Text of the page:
Lights key to traffic hotspots
Slow going: Early morning traffic problems at intersection of Great Eastern Highway and Kooyong and Brighton roads. Picture: Michael O'Brien/The West Australian

Changes to traffic-light sequences could help alleviate Perth's congestion woes, according to an assessment of some of the city's worst traffic hotspots.

Based on the suggestions of readers, The West Australian has visited several intersections over the past two weeks and found anomalies at some traffic lights that could be affecting car flow.

The suggestions came after new Transport Minister Dean Nalder conceded last month that better sequencing on major arterial roads could be the key to unlocking traffic congestion.

One of the biggest criticisms from readers was that not enough green-light time is being given to the roads with the biggest volume of traffic.

Nicholas Pusenjak, of Wembley, said there were two classic examples of insufficient green-light time - the intersection of Great Eastern Highway and Kooyong Road/Brighton Road in Burswood and at Curtin Avenue and Jarrad Street in Cottesloe.

At the Burswood intersection, about 100 seconds of green-light time is allowed for Great Eastern Highway traffic. But the big volumes of traffic have to wait behind a red light for about 60 seconds as vehicles travel from Kooyong and Brighton roads or turn right from Great Eastern Highway.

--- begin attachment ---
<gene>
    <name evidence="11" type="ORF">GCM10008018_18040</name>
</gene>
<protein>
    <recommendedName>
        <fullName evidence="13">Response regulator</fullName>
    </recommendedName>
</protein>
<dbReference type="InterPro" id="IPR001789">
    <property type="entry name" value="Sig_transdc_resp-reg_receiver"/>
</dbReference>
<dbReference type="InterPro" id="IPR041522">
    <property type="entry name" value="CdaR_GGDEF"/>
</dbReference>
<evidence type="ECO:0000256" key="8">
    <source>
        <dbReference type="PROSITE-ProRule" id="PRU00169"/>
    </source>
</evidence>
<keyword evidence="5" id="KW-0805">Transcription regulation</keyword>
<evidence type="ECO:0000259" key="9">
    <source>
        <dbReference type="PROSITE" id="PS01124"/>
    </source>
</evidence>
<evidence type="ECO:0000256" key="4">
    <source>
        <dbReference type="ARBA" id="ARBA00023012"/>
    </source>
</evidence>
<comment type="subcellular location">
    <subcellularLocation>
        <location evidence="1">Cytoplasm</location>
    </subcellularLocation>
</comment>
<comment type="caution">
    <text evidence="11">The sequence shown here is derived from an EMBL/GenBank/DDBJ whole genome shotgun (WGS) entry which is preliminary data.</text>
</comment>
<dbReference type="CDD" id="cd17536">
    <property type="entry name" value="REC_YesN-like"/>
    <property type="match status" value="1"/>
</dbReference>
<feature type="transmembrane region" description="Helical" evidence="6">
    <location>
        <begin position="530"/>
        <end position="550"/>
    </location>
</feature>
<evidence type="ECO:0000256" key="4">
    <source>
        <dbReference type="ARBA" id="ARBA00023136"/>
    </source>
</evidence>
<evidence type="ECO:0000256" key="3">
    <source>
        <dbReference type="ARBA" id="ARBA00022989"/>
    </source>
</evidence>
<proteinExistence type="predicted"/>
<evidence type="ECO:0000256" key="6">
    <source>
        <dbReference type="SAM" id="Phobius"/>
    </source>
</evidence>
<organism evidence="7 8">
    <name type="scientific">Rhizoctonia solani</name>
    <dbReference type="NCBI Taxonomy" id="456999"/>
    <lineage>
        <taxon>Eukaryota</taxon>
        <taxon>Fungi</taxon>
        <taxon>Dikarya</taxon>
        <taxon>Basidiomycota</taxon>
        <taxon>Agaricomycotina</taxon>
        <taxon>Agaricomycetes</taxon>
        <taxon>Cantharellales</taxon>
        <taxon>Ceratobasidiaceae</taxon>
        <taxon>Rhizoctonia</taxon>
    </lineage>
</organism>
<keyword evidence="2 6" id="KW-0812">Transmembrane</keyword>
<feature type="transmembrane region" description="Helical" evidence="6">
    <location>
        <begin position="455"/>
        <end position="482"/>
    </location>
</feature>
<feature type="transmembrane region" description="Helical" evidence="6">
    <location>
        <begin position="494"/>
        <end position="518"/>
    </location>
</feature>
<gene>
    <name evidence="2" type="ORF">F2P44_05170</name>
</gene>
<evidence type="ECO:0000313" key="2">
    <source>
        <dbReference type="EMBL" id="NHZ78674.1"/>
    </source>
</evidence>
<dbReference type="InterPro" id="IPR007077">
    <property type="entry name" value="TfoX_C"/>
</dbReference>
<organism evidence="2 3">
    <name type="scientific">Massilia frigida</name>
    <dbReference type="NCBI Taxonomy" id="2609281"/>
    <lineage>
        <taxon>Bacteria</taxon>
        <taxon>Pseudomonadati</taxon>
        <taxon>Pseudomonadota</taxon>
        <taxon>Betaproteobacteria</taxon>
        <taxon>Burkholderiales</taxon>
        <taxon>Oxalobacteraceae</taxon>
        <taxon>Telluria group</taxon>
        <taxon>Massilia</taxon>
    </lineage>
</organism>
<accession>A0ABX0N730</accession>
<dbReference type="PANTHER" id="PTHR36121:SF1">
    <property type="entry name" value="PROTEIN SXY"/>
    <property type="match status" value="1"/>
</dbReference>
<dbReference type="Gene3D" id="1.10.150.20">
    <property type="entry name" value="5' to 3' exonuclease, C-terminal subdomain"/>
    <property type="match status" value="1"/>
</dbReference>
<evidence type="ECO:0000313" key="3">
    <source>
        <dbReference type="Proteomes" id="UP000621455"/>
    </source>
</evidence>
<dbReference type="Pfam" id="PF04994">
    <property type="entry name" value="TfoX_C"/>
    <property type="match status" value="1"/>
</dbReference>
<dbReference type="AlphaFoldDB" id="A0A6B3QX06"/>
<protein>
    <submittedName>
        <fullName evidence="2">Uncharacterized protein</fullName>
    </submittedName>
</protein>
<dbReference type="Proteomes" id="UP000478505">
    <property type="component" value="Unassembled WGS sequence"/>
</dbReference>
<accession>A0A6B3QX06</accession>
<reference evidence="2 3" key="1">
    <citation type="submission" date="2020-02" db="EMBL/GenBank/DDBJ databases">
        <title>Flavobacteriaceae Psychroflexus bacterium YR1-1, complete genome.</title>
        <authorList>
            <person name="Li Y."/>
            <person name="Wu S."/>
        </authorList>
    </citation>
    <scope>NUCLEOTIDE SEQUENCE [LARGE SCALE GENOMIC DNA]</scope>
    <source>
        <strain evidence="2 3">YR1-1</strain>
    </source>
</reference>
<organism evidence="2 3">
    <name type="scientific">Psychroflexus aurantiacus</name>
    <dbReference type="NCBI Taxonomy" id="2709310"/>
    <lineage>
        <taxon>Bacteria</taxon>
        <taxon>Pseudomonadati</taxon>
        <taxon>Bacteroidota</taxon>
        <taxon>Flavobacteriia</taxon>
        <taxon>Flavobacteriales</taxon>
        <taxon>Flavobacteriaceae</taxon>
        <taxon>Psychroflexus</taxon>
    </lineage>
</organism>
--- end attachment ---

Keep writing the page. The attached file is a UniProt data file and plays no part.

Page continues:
At Cottesloe, two green-light phases accommodate Jarrad Street traffic but there is only one phase for Curtin Avenue.

Reader Garry Lee said there were several examples in Perth where traffic is stopped at a red light "looking at a vacant intersection and for an excessive period of time".

He said this often happened when turning right into Newcastle Street from Loftus Street in West Perth.

When The West Australian visited the intersection, cars were given 15 seconds to turn right into Newcastle Street. If they missed it, they had to wait nearly two minutes for another green arrow. Another anomaly was identified in the CBD where pedestrians wait for a green walk signal, despite little or no traffic.

Shortly after becoming minister, Mr Nalder said a recent trial of longer and better co-ordinated green lights on a 4km stretch of Canning Highway had slashed travel times from Riseley Street in Applecross to Henley Street in Como by up to six minutes.

Asked if it could be a citywide solution, Mr Nalder said: "If we can replicate that result across the city, I'm keen to do that."

The West Australian

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